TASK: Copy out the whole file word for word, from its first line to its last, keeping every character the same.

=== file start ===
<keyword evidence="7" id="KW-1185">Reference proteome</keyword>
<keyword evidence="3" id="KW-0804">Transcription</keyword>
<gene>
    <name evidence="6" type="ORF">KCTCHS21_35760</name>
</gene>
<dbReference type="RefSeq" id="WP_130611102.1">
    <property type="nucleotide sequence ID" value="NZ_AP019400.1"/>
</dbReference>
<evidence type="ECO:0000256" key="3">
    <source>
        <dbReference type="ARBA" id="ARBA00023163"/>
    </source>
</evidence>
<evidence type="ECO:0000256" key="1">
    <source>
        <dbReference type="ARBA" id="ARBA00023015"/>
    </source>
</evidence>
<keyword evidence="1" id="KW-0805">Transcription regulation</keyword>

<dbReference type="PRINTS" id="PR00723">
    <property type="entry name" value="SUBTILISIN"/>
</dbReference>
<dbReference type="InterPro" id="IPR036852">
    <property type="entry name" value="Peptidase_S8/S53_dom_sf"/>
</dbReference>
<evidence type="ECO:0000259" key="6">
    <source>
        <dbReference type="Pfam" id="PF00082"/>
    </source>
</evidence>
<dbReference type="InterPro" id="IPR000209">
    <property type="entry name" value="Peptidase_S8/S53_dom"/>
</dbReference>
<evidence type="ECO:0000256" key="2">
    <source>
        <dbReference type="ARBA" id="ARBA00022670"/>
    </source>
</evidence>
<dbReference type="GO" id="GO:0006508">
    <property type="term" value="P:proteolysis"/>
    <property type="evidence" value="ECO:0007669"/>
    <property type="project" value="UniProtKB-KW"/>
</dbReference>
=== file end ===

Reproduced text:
<keyword evidence="7" id="KW-1185">Reference proteome</keyword>
<keyword evidence="3" id="KW-0804">Transcription</keyword>
<gene>
    <name evidence="6" type="ORF">KCTCHS21_35760</name>
</gene>
<dbReference type="RefSeq" id="WP_130611102.1">
    <property type="nucleotide sequence ID" value="NZ_AP019400.1"/>
</dbReference>
<evidence type="ECO:0000256" key="3">
    <source>
        <dbReference type="ARBA" id="ARBA00023163"/>
    </source>
</evidence>
<evidence type="ECO:0000256" key="1">
    <source>
        <dbReference type="ARBA" id="ARBA00023015"/>
    </source>
</evidence>
<keyword evidence="1" id="KW-0805">Transcription regulation</keyword>

<dbReference type="PRINTS" id="PR00723">
    <property type="entry name" value="SUBTILISIN"/>
</dbReference>
<dbReference type="InterPro" id="IPR036852">
    <property type="entry name" value="Peptidase_S8/S53_dom_sf"/>
</dbReference>
<evidence type="ECO:0000259" key="6">
    <source>
        <dbReference type="Pfam" id="PF00082"/>
    </source>
</evidence>
<dbReference type="InterPro" id="IPR000209">
    <property type="entry name" value="Peptidase_S8/S53_dom"/>
</dbReference>
<evidence type="ECO:0000256" key="2">
    <source>
        <dbReference type="ARBA" id="ARBA00022670"/>
    </source>
</evidence>
<dbReference type="GO" id="GO:0006508">
    <property type="term" value="P:proteolysis"/>
    <property type="evidence" value="ECO:0007669"/>
    <property type="project" value="UniProtKB-KW"/>
</dbReference>